Many core features of the Affordable Care Act won't take full effect until 2014 and details are still being finalized, but here are highlights of what's expected to happen between now and then:
  • By August 1, 2012, insurance companies that didn't spend at least 85 percent of 2011 premium dollars for large group plans (over 50 employees) on medical care must refund the difference, through refund checks or discounted future premiums (80 percent for individual or small group plans).
  • By October 1, 2012, plans must begin adopting rules for the secure electronic exchange of health information -- this will reduce paperwork, costs and medical errors.
  • By January 1, 2013, new federal funding will be in place to state Medicaid programs that choose to cover preventive services to patients at little or no cost. Also, primary care physicians treating Medicaid patients must be paid no less than 100 percent of Medicare payment rates.
  • By October 1, 2013, states will receive two additional years of funding to continue coverage for children not eligible for Medicaid.
Effective January 1, 2014, most key provisions will be in place. For example:
  • Individuals and those whose employers don't offer health insurance will be able to buy it directly from state-based Affordable Insurance Exchanges, which will offer a choice of health plans that meet certain benefits and cost standards. Subsidies will be available to those with limited incomes.
  • Most who can afford basic health coverage will be required to obtain it or pay a fee to offset the costs of caring for uninsured Americans. (This was the key issue being challenged before the Supreme Court.)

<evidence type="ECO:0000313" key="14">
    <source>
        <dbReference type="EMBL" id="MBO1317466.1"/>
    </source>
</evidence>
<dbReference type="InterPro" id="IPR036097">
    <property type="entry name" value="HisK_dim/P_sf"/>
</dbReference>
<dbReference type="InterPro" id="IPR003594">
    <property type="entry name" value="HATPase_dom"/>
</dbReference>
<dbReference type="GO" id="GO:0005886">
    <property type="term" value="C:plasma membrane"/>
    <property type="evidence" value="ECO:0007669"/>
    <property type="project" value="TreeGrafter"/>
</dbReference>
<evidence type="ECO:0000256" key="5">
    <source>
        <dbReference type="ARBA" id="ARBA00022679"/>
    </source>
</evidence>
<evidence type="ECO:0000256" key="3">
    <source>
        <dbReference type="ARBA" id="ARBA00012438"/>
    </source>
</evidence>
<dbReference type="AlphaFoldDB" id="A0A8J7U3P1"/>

• Refundable tax credits will be available to those earning between 100 and 400 percent of the poverty level to help pay for affordable insurance. They also may qualify for reduced copayments, coinsurance and deductibles.
  • Annual coverage dollar amount limits will be prohibited.
  • Along with children, adults will no longer be refused coverage due to preexisting conditions.
  • Insurance companies will no longer be able to charge higher rates to individuals and small groups due to gender or health status.
  • The small business tax credit will increase from 35 to 50 percent of the employer's contribution to employee health coverage (it increases from 25 to 35 percent for nonprofits.)
  • For a more comprehensive roll-out overview, visit the government's timeline.

These are only a few of the many health care changes we'll see as a result of the Affordable Care Act. To learn more, visit Another good tool is AARP's web-based Health Law Guide (available in English and Spanish), which generates a personalized report outlining coverage available based on a brief series of questions you answer.

This article is intended to provide general information and should not be considered legal, tax or financial advice. It's always a good idea to consult a legal, tax or financial advisor for specific information on how certain laws apply to you and about your individual financial situation.